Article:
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State v. Handy

April 12, 2010

STATE OF NEW JERSEY, PLAINTIFF-RESPONDENT,
v.
GERMAINE A. HANDY, DEFENDANT-APPELLANT.



On appeal from Superior Court of New Jersey, Law Division, Cumberland County, Indictment Nos. 05-12-1153 and 06-11-1108.

The opinion of the court was delivered by: Waugh, J.A.D.

NOT FOR PUBLICATION WITHOUT THE APPROVAL OF THE APPELLATE DIVISION

APPROVED FOR PUBLICATION

Argued February 24, 2010

Before Judges Cuff, Miniman and Waugh.

Defendant Germaine A. Handy appeals his conviction, following a guilty plea, for possession of a controlled dangerous substance (CDS) in violation of N.J.S.A. 2C:35- 10(a)(1). The appeal requires us to determine whether evidence found during the search incident to Handy's arrest should have been suppressed because the dispatcher who incorrectly informed the arresting officer that there was an outstanding arrest warrant acted unreasonably under the circumstances, even though the conduct of the arresting officer himself was reasonable. We conclude suppression is required and, consequently, reverse the conviction.

I.

The following facts are garnered primarily from the testimony of Millville Police Officer Carlo Drogo during the suppression hearing held on August 18, 2006.

On the evening of September 13, 2005, Drogo responded to a backup call from Special Officer Anthony Sills, who had stopped several individuals, including Handy, for city ordinance violations because they were riding their bicycles on the sidewalk. It appears that none of those individuals, including Handy, had drivers licenses or other forms of identification with them at the time. While Sills issued the appropriate summonses, Drogo collected the names and birth dates of the individuals and called the information into Millville Police dispatch to determine whether there were any outstanding warrants.

Handy told Drogo that his date of birth was "March 18, 1974" and that his name was "Germaine Handy," which he spelled for Drogo. He also informed Drogo of his address on Broad Street in Millville. Drogo provided Handy's name and date of birth, along with those of the other individuals, to the police dispatcher for the warrant check.*fn1

The dispatcher subsequently reported to Drogo that there was an outstanding warrant for Handy's arrest. Drogo informed Handy about the warrant, placed him under arrest, and conducted a search of his person. During the search incident to the arrest, Drogo discovered crack cocaine and marijuana.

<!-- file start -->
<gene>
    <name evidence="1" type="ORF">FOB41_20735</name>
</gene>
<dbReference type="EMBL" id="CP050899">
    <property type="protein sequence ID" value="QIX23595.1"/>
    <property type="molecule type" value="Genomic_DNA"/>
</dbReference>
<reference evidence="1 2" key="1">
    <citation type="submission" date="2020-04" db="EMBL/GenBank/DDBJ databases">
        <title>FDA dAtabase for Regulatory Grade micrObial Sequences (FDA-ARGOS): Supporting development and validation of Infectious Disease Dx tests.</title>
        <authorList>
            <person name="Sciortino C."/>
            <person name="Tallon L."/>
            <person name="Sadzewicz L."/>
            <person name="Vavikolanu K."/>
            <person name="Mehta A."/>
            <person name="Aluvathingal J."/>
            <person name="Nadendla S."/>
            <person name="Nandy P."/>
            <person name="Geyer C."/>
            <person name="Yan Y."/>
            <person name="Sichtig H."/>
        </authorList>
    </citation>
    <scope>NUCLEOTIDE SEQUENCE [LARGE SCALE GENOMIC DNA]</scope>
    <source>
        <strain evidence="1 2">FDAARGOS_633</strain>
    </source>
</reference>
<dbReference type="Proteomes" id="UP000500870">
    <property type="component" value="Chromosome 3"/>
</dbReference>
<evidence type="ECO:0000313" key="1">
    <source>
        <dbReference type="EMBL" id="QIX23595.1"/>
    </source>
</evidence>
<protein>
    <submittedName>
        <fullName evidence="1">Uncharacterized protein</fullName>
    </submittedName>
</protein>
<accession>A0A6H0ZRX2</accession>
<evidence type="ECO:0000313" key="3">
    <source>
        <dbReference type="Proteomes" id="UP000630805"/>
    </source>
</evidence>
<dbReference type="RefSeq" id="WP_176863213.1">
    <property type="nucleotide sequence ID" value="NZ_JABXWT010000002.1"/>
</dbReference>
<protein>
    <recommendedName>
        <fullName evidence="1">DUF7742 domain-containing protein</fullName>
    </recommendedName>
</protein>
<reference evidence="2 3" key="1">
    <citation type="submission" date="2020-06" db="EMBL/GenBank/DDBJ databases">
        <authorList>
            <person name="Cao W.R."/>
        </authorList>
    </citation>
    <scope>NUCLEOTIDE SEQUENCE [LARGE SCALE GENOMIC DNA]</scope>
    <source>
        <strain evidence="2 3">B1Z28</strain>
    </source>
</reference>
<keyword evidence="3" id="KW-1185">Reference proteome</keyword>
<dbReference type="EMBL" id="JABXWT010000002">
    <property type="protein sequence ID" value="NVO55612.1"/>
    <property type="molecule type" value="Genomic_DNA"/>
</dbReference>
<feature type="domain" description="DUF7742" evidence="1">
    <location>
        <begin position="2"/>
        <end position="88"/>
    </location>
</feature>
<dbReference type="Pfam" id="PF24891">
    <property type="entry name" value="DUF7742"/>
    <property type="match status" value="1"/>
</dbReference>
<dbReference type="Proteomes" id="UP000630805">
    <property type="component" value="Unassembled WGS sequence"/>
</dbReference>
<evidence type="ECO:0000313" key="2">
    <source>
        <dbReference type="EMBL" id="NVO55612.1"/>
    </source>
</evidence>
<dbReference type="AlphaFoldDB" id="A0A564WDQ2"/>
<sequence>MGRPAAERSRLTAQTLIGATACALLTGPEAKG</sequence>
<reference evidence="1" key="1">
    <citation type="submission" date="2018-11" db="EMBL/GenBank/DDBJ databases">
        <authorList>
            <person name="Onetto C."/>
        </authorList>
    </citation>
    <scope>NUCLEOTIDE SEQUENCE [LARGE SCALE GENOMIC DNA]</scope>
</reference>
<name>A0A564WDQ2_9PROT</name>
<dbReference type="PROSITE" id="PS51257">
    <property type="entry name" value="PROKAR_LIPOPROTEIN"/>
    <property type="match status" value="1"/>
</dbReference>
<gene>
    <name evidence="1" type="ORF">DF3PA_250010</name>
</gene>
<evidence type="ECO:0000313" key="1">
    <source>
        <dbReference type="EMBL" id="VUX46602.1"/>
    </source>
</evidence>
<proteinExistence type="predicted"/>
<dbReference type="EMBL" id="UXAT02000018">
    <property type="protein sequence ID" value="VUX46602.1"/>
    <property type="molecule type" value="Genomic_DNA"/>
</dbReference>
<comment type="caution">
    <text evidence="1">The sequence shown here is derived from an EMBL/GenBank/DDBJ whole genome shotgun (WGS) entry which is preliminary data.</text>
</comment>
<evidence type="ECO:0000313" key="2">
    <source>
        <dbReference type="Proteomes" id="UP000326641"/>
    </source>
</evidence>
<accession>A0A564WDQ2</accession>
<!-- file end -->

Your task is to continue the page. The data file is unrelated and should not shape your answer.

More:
Only after Handy had been arrested and placed in the back of the police car did the police dispatcher inform Drogo that there was a "discrepancy" with respect to the date of birth on the warrant. Drogo transported Handy to the police station and attempted to verify the warrant. In the process, Drogo also found that there was a difference in the spelling of Handy's first name and the first name on the warrant, a discrepancy that the police dispatcher had either not noticed or not reported to Drogo.

The arrest warrant, which had been issued on June 6, 1996, was for a "Jermaine O. Handy," whose date of birth was given as March 14, 1972, and whose address was listed as being in Los Angeles, California. The offense underlying the warrant was a violation of N.J.S.A. 39:3-38.1(b), now repealed, which makes it a disorderly persons offense to "[e]xhibit[] to a police officer or judge in accordance with R.S. 39:3-29 any falsely made, altered, forged or counterfeited motor vehicle certificate of registration or driver's license, knowing the same to be falsely made, altered, forged or counterfeited."

According to the pre-sentence report, Handy's middle initial is "A" for "Antonio." Although Drogo discovered that the date of birth provided to him by Handy differed from the one on Handy's driver's license and dates of birth listed under Handy's "arrest jacket" in the Millville computer system, we note that it is the same as the date of birth listed on the presentence report.

Drogo placed a call to the Chesterfield Township Municipal Court, which had issued the warrant. The call was answered by automated voicemail. Drogo left a message inquiring about the warrant, but he never received a return call. Unable to verify that the warrant was for the person he arrested, Drogo only processed Handy on the new charge. The State offered no evidence at the ...


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